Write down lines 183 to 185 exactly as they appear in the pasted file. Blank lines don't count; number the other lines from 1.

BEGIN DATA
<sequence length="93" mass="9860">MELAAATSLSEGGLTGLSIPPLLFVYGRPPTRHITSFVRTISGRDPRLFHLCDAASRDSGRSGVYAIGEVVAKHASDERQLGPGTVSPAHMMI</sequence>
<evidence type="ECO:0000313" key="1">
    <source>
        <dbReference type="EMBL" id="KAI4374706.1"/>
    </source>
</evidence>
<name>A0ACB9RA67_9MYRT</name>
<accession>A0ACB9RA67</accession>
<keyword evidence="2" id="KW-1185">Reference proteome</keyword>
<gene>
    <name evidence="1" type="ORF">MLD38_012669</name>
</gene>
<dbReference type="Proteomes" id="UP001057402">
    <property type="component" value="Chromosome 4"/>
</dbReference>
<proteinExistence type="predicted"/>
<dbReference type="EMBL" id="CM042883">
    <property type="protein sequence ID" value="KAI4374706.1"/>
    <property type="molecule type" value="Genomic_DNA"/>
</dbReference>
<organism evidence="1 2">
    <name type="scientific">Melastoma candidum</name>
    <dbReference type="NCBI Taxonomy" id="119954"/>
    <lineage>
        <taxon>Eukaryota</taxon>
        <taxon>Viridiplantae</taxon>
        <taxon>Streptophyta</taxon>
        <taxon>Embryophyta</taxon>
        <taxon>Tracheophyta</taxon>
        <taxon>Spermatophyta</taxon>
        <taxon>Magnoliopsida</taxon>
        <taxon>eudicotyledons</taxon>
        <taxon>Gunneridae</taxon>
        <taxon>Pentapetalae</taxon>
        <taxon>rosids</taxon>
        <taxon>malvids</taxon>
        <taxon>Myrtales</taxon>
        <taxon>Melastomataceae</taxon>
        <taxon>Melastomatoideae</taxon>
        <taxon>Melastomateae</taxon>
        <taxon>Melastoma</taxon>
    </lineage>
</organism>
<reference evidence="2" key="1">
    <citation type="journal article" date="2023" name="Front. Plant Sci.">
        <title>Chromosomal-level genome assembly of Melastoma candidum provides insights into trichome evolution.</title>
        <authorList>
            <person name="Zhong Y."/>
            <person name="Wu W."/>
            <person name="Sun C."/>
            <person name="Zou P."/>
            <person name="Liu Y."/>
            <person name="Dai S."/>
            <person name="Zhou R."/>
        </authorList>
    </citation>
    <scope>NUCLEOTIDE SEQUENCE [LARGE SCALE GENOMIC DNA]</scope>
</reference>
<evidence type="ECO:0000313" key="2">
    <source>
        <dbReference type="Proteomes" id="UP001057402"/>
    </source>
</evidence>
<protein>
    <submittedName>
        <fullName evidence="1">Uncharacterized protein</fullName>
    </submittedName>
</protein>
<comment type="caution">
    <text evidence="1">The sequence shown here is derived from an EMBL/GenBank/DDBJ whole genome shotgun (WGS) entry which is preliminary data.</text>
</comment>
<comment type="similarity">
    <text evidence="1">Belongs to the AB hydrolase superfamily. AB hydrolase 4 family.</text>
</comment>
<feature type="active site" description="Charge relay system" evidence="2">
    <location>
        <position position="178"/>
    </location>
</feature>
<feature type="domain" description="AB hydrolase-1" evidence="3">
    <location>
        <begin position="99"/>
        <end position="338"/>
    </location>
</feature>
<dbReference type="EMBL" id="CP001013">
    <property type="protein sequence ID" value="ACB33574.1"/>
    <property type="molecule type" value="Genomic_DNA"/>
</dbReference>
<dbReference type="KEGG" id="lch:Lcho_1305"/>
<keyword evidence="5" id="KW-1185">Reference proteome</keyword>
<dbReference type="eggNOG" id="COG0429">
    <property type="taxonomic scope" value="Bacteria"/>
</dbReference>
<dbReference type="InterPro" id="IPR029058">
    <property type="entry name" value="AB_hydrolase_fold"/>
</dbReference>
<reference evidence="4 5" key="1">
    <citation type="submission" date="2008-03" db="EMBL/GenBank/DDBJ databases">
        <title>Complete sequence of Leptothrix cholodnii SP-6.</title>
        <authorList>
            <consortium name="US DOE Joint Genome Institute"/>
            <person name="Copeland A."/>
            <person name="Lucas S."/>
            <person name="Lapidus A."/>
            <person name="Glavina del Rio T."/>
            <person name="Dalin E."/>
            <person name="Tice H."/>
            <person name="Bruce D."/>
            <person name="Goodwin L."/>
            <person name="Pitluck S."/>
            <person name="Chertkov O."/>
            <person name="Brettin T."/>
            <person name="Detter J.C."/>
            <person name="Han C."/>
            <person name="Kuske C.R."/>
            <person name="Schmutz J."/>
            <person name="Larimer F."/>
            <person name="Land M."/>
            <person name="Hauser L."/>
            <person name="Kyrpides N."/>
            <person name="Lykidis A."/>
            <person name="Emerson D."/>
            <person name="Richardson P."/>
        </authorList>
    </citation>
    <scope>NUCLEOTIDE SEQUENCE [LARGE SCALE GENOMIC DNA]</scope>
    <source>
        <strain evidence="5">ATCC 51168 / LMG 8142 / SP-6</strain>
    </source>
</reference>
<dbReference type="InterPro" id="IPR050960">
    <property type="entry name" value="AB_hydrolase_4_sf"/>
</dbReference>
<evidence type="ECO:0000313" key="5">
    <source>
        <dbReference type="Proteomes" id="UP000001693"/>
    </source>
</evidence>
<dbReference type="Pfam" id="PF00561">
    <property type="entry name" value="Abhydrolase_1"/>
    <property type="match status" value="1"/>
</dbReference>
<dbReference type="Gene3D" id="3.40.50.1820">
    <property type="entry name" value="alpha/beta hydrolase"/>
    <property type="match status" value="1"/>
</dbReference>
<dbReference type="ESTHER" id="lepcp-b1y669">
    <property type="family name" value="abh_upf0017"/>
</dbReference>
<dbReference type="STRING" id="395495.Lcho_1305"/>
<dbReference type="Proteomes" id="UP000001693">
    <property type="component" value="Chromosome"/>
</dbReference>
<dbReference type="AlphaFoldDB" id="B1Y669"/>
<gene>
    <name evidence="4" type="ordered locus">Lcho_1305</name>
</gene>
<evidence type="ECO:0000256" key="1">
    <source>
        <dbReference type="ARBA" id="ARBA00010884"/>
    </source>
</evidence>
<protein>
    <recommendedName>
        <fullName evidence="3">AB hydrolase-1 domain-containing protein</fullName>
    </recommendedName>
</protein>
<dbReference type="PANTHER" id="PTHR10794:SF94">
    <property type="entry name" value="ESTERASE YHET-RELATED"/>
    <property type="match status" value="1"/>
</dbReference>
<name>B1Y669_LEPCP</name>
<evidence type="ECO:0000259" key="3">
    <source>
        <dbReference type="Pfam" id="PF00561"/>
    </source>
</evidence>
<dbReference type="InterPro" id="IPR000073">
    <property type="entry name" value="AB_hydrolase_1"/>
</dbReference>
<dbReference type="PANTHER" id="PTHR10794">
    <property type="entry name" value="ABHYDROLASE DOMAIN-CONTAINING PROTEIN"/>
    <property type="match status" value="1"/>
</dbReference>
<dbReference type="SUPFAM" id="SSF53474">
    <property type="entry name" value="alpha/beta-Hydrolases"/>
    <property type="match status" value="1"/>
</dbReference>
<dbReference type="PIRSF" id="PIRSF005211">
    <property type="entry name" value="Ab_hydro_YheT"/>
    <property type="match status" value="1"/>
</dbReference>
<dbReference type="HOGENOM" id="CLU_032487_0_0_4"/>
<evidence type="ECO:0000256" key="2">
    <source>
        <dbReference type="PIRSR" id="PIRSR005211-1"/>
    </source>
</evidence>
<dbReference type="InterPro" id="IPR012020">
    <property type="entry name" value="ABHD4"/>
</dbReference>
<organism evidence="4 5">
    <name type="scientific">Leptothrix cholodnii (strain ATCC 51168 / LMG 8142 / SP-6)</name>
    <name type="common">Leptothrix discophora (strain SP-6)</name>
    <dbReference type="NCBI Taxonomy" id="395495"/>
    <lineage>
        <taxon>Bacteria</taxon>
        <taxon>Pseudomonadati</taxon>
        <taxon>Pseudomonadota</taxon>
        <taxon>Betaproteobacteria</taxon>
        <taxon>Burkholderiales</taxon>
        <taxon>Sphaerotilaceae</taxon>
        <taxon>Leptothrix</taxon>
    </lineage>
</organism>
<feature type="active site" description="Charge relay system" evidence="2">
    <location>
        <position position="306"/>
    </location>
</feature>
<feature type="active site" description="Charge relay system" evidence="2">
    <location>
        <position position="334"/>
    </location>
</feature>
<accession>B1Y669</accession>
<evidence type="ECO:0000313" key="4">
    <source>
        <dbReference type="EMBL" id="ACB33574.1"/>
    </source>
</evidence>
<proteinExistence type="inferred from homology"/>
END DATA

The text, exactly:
    <property type="entry name" value="ABHYDROLASE DOMAIN-CONTAINING PROTEIN"/>
    <property type="match status" value="1"/>
</dbReference>